The judge rejected an attempt to have Mosby excluded from the case. Defense attorneys argued that remarks she made when announcing the criminal charges were prejudicial to a fair trial. They also unsuccessfully alleged that the fact her husband, a city councilman, represented an area affected by unrest, would make her biased.

Rawlings-Blake said in her statement that $2.8m of the settlement would be paid during this year and $3.6 million in 2016. The payout must be officially authorized on Wednesday by a panel of senior city officials that controls public spending.

Plaintiff, Bernard Perez, Wins $57,000 Settlement Over False Gravity Knife Arrest by the NYPD.

Plaintiff Wins $57,000 Settlement Over False Gravity Knife Arrest

By Jon Campbell

Tuesday, September 1, 2015 | 6 days ago

An electrician’s assistant arrested for possession of a “gravity knife” has reached a $57,000 settlement with the NYPD, after prosecutors admitted that the knife in question was not actually illegal.

Bernard Perez, 48, was arrested in September of 2014 after a traffic stop in East New York. After running his license, police claimed Perez had an active arrest warrant. It was only after he was hauled off to jail that police determined the warrant — which was twenty years old, according to Perez’s lawyer — belonged to another man. Unable to hold him on a faulty warrant, the officer named in the suit, Justin Delmonico, instead charged Perez with criminal possession of a weapon for the pocketknife Perez, an electrician, used for work.

The arrest is similar to the kind the Voice has been chronicling for nearly a year. Tens of thousands of New Yorkers over the past decade have been caught up in what many say is the unfair, racially disproportionate enforcement of a half-century-old state law that bans so-called gravity knives, or spring-activated knives that can open with a flick of the wrist. A Voice analysis of stop-and-frisk data showed that black and Hispanic suspects were nearly twice as likely to be arrested for carrying the knives as their white counterparts also caught with them. Despite pushback from the state judiciary, the public defender community, and Democratic lawmakers — and even a constitutional court challenge — the law remains unchanged.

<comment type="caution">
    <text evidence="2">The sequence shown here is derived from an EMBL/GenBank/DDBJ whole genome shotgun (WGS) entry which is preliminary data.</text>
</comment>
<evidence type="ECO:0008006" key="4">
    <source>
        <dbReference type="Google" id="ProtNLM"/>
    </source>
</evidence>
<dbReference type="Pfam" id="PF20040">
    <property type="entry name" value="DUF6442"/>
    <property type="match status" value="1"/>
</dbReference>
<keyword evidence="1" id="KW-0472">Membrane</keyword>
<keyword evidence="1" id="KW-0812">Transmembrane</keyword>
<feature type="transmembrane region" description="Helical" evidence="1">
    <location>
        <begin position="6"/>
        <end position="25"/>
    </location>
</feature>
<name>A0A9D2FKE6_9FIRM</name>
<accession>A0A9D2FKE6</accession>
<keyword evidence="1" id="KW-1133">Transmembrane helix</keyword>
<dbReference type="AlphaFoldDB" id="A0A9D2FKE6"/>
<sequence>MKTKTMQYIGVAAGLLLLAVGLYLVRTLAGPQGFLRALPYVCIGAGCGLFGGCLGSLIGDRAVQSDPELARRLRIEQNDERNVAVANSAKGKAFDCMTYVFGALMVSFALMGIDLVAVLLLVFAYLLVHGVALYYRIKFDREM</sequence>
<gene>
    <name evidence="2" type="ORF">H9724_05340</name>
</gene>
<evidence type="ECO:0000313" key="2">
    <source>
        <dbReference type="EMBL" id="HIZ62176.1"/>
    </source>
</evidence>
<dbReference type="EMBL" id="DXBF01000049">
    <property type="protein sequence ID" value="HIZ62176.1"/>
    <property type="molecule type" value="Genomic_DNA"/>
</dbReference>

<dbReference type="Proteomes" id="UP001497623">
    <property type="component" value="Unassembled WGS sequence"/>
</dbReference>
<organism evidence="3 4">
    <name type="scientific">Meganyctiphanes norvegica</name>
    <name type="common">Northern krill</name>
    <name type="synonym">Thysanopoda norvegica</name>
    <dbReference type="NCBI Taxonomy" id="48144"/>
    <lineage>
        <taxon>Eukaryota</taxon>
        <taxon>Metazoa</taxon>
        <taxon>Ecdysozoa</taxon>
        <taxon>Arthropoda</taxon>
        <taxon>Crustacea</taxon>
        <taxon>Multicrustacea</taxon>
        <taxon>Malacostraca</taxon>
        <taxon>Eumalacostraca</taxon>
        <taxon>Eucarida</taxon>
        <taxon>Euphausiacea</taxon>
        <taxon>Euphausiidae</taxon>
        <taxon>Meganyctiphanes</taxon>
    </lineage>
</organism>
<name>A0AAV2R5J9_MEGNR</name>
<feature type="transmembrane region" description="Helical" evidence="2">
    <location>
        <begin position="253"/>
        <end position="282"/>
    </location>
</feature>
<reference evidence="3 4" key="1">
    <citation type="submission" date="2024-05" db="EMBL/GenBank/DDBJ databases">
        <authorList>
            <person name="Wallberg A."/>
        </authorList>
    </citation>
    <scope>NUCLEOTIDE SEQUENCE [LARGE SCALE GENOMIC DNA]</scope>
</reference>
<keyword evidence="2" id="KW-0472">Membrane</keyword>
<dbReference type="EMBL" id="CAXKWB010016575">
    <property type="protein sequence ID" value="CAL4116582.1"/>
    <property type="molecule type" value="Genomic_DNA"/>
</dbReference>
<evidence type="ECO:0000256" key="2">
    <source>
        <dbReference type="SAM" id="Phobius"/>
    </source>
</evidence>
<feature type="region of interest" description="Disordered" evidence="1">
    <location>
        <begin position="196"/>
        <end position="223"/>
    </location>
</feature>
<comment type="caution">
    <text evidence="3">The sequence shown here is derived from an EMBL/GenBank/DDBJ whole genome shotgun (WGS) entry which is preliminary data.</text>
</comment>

The gravity knife statute makes it illegal to possess any knife that opens with the force of gravity or centrifugal force. As we detailed in a lengthy investigation last October, the definition is, in practice, quite subjective, as virtually any modern pocketknife can be made to open with a vigorous “wrist flick.” An officer with a little practice can therefore turn many legal knives into illegal weapons with a little effort. As Legal Aid Society attorney Hara Robrish explained to us last fall, “the police have become very adept at opening these knives.”

Perez insisted the knife he was carrying was not illegal, but still spent 48 hours in a jail cell. When the arresting officer was asked, at the insistence of Perez’s public defender, to demonstrate the knife’s ability to flick open, he was unable to do so. The Brooklyn district attorney prosecuting the case ultimately conceded that the knife was nothing more than a common utility knife, and dropped the case.

The NYPD consistently accounts for more settlement costs than any other municipal agency. Only days after Perez’s settlement was reached, New York City Comptroller Scott Stringer’s office released a tally of total settlement payouts by the city in 2014, which found settlements related to the NYPD at $216.9 million. That’s a dramatic increase from just one year earlier, when the figure was $138.1 million.